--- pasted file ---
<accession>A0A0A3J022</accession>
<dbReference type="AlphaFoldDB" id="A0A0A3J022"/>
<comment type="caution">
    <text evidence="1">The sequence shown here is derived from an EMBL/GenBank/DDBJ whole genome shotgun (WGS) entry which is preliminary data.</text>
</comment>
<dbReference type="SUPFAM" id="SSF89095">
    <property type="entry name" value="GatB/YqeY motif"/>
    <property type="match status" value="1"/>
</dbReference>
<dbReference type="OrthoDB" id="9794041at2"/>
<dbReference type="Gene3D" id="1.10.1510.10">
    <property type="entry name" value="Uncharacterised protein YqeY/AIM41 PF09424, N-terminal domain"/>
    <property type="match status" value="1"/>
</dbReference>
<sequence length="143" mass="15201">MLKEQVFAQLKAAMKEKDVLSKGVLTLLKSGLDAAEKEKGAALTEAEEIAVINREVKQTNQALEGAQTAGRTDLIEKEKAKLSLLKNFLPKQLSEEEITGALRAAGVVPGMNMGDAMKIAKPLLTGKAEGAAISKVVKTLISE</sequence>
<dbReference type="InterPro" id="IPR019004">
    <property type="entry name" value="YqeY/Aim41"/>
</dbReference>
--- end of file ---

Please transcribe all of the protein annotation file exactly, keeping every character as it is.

<accession>A0A0A3J022</accession>
<dbReference type="AlphaFoldDB" id="A0A0A3J022"/>
<comment type="caution">
    <text evidence="1">The sequence shown here is derived from an EMBL/GenBank/DDBJ whole genome shotgun (WGS) entry which is preliminary data.</text>
</comment>
<dbReference type="SUPFAM" id="SSF89095">
    <property type="entry name" value="GatB/YqeY motif"/>
    <property type="match status" value="1"/>
</dbReference>
<dbReference type="OrthoDB" id="9794041at2"/>
<dbReference type="Gene3D" id="1.10.1510.10">
    <property type="entry name" value="Uncharacterised protein YqeY/AIM41 PF09424, N-terminal domain"/>
    <property type="match status" value="1"/>
</dbReference>
<sequence length="143" mass="15201">MLKEQVFAQLKAAMKEKDVLSKGVLTLLKSGLDAAEKEKGAALTEAEEIAVINREVKQTNQALEGAQTAGRTDLIEKEKAKLSLLKNFLPKQLSEEEITGALRAAGVVPGMNMGDAMKIAKPLLTGKAEGAAISKVVKTLISE</sequence>
<dbReference type="InterPro" id="IPR019004">
    <property type="entry name" value="YqeY/Aim41"/>
</dbReference>